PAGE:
22 June 2014

Random thoughts from 37,000 feet over Nevada

I haven’t written a blog post in a very long time.  It’s not that I’ve nothing to write about – far from it – but I’ve very few moments where I have both the energy and inclination to write about our lives, our activities, music, politics, et.c.

Part of that may be the result of Facebook, Twitter, and other forms of social media.  I’ll confess to be engaged – perhaps too engaged – by them.  And while there is satisfaction from the bon mots and instant response of Facebook and other media, the deep satisfaction of writing, and editing, and posting, and going back and reading is lost. 

Part of it is my work is different.  I was lucky enough to be offered the opportunity to serve as the Chief Information Officer for the Administration for Community Living.  To say that it’s changed my life is an understatement.  The demands of the work are completely different that anything I’ve ever done before, both in terms of the scope of the work, and what’s expected of the team I work with, and of me.  Most of the time, it feels like I’ve put on an exquisitely tailored suit that fits me perfectly, and that I wear with pride.  Once in a while, I feel like a complete imposter. 

And while my personal blog was and is deeply satisfying as a creative outlet and personal expression, the creative impulse I’ve always had gets satisfied both from my professional work, as well as other outlets – our work in clay, our house and garden, our animal companions, and the ever deepening relationship with my partner and love of my life, Graham.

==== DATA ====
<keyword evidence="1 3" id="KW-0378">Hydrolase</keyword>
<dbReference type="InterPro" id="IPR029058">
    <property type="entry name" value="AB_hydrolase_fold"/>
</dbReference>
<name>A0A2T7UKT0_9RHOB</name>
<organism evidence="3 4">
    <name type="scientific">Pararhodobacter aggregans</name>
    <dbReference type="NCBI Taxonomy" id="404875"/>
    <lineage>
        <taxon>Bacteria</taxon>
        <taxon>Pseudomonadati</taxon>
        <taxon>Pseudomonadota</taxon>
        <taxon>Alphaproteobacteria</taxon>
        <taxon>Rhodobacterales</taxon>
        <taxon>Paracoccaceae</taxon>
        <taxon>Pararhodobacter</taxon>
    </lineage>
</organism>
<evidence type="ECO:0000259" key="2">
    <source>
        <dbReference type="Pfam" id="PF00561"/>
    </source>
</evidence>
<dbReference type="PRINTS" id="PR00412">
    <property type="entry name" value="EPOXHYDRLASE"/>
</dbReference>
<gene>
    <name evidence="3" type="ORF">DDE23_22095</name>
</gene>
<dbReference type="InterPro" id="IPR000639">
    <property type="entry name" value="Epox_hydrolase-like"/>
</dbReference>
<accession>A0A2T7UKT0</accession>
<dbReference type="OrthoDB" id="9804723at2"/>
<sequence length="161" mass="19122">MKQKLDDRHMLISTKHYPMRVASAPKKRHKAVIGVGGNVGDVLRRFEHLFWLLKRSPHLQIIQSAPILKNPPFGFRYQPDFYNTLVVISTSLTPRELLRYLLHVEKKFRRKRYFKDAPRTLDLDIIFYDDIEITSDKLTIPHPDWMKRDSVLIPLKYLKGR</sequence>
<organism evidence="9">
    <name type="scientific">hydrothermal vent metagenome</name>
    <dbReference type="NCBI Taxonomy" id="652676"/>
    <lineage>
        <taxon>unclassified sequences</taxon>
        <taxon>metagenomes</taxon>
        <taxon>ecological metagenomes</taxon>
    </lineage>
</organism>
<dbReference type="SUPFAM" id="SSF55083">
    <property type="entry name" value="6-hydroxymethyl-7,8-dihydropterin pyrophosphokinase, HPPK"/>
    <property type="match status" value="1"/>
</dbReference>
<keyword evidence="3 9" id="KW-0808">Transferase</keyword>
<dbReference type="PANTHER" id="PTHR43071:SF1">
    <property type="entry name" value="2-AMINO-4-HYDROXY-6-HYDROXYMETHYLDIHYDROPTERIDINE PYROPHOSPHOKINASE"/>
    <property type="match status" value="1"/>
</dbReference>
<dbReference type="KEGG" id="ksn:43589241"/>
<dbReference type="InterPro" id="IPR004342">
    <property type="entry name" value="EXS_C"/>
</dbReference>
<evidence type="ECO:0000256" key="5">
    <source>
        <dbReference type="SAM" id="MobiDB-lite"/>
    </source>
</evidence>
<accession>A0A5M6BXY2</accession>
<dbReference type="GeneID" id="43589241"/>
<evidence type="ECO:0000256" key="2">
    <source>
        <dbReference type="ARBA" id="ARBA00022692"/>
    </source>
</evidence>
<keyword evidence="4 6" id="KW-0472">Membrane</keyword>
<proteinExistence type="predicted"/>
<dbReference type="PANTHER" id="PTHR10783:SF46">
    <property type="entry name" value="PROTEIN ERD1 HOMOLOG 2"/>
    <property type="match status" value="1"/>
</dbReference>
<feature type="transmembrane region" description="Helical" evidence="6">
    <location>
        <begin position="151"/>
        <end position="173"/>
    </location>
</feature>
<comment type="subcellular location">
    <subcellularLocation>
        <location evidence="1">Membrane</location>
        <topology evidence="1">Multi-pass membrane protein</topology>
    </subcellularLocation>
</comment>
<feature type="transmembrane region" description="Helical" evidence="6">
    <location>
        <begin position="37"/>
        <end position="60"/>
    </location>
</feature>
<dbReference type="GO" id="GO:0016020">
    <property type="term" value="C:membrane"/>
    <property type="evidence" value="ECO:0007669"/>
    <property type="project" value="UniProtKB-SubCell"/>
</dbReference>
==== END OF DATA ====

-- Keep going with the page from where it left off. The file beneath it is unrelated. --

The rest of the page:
I spent the first part of this trip from Washington, DC to Los Angeles working and sleeping.  It’s only been in the last hour that I’ve stolen a few moments and the last of my laptop’s battery to write this.  As it is, we’re descending into the LA basin.  I’m facing getting off a delightful and uneventful flight, and jumping into the rugby scrum of a work lunch, getting a hair cut and manicure, navigating a bed and breakfast check in, picking up Nancy Workman, going to a cocktail party at Michael Bruce Abelson’s house, and reuniting with Occidental College classmates, some of whom I haven’t seen in 30 year, and spending the weekend in LA.  Honestly, it’s a little terrifying and a little satisfying.  And at the end of it, I may have one or two more things to say.